The East of England and the Midlands include some of the most intensive agricultural landscapes in the UK as well as sprawling urban cities. However, despite these environmental pressures, the region includes some of our rarest and most threatened species, as some of England’s most cherished landscapes.
The East of England includes a number of nationally important habitats including the Fens, Broads, Brecks and coastal fringes, all of which support nationally important assemblages of invertebrates, especially flies and beetles, which are found nowhere else in the UK. The Midlands includes nationally important landscapes such as the Cotswolds and Peak District with diverse habitats supporting a wide range of scarce species.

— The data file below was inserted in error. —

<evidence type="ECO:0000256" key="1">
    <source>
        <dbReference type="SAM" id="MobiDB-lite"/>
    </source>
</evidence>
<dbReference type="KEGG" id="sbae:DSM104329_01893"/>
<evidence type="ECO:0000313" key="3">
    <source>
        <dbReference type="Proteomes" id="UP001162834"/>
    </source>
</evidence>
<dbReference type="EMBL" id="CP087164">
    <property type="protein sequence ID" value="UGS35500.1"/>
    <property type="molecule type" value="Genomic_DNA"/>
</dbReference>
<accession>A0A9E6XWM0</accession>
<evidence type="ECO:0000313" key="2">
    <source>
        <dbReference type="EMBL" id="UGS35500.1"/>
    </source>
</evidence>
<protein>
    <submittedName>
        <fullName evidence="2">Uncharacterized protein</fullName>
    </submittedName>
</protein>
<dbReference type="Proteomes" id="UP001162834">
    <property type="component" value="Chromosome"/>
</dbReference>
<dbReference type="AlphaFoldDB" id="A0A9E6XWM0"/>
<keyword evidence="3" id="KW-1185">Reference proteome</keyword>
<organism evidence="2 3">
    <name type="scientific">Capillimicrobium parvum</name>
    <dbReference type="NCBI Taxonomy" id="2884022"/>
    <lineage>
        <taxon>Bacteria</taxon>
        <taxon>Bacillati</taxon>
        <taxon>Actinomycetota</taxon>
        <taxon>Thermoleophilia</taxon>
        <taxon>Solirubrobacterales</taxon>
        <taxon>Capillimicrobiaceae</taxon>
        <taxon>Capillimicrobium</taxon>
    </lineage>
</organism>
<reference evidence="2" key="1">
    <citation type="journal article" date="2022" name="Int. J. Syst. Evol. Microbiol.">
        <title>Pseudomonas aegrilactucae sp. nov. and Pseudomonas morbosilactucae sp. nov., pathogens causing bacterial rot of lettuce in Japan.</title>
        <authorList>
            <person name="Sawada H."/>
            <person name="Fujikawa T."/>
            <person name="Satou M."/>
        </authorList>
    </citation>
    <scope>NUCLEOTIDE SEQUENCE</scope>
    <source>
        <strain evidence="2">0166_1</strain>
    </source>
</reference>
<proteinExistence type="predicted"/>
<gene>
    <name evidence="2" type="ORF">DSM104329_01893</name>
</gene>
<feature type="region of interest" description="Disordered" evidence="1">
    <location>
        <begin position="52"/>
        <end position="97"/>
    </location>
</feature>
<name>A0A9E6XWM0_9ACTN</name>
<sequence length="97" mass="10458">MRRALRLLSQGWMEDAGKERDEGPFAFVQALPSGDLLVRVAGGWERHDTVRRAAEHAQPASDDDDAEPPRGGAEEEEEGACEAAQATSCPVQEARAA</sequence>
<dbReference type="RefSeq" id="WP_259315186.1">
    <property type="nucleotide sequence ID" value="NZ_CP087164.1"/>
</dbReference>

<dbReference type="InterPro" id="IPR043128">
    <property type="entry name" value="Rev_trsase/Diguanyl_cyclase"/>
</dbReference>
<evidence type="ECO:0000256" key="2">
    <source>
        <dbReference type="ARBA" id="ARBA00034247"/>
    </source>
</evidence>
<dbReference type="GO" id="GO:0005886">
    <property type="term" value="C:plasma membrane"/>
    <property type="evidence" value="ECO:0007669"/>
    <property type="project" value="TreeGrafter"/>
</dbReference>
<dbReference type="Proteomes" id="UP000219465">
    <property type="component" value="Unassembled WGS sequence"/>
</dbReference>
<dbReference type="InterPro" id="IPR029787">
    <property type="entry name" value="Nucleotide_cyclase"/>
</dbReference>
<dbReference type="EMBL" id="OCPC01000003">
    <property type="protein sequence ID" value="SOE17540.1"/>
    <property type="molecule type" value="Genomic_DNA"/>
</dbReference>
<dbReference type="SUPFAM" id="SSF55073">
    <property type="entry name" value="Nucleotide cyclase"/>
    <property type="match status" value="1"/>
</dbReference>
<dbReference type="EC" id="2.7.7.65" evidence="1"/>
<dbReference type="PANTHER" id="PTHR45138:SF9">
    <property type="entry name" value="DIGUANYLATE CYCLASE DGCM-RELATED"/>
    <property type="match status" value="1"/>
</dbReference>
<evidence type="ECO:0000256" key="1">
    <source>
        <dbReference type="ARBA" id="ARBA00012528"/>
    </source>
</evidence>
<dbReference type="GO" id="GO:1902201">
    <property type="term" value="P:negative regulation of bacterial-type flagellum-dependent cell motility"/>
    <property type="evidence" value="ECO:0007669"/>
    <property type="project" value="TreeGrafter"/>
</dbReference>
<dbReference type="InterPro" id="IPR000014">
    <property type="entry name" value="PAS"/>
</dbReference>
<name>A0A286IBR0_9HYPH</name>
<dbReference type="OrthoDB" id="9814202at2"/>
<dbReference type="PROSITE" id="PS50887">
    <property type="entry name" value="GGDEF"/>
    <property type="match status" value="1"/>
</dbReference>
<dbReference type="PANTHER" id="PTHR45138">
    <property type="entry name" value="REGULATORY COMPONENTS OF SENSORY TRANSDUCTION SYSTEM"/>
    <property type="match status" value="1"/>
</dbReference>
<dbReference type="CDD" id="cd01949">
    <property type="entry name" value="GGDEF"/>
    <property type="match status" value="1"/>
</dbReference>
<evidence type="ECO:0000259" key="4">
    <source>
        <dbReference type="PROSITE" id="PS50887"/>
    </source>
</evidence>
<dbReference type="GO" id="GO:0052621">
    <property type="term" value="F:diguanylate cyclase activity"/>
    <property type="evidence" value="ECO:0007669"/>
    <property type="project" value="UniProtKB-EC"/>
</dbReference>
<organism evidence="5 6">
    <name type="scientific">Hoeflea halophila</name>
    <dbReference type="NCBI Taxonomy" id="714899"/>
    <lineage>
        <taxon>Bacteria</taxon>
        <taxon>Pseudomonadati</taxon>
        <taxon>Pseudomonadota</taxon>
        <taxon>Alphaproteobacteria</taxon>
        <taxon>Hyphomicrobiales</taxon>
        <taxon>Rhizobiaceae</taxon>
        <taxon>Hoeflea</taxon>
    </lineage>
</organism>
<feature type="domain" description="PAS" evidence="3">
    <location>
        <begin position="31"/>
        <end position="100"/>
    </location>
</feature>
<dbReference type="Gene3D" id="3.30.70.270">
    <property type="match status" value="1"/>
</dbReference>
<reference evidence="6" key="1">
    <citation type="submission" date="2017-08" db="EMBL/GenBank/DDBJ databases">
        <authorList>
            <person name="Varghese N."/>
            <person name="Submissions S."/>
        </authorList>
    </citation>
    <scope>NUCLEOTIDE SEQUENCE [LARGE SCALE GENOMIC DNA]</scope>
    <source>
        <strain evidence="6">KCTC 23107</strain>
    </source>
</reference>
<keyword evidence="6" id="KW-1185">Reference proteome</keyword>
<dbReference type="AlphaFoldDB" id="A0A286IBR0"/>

Buglife’s work on B-Lines and Important Invertebrate Areas are both helping to target habitat improvements for invertebrates across the region. As part of the Back from the Brink programme, our Ancients of the Future will ensure a better managed network of deadwood habitats at sites such as Moccas Park and Sherwood Forest, while the Shrill carder bee project is working with Essex landowners to help reverse the declines of one of our rarest bees.
The Thames Estuary has been the focus of much of Buglife’s work to safeguard overlooked invertebrate habitats from being loss to development, including Canvey Wick, Buglife’s first bug reserve which is managed together with the RSPB and Land Trust.